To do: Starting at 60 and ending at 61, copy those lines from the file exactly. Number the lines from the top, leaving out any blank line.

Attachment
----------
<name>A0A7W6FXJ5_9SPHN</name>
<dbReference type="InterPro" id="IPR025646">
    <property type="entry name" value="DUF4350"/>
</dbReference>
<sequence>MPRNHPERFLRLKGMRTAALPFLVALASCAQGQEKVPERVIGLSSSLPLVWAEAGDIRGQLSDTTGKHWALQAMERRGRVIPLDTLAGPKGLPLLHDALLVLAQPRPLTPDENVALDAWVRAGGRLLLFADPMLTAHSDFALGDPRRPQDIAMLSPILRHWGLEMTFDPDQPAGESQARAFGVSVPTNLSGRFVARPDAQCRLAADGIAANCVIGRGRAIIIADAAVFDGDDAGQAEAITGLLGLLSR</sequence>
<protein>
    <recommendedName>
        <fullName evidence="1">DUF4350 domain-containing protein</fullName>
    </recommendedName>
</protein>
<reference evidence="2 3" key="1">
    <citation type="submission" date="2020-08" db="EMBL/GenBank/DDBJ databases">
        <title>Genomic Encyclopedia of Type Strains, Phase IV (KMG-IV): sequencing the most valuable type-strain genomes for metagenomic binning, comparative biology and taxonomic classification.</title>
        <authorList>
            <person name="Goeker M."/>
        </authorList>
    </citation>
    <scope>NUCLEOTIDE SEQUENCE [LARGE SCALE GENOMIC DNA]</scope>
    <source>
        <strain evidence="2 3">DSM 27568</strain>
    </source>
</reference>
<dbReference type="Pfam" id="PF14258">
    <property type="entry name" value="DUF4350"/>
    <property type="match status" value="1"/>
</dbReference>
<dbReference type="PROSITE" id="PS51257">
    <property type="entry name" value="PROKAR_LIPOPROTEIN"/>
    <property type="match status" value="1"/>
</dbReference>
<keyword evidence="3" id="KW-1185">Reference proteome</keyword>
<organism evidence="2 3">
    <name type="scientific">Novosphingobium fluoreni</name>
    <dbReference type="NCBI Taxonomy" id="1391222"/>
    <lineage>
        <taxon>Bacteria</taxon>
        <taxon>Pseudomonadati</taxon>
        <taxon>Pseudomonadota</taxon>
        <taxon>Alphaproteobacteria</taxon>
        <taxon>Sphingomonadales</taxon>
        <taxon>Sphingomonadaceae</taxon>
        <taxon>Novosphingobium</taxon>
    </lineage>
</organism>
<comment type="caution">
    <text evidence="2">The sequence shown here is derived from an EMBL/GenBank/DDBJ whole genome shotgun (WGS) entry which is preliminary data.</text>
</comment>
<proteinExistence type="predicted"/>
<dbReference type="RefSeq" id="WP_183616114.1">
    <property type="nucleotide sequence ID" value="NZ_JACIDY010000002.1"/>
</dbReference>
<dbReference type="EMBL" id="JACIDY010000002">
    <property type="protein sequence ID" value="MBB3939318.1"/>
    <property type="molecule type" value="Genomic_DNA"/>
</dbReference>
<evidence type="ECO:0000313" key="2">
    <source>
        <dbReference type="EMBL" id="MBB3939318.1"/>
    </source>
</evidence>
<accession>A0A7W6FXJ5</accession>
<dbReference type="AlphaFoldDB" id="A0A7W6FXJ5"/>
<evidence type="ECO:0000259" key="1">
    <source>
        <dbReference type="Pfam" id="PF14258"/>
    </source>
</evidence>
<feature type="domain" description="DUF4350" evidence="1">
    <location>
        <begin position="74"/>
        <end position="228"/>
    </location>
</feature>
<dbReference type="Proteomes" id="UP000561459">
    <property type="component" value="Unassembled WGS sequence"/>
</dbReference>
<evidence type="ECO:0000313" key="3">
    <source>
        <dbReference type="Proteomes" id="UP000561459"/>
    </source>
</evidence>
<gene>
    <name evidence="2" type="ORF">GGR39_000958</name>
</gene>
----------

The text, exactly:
</evidence>
<accession>A0A7W6FXJ5</accession>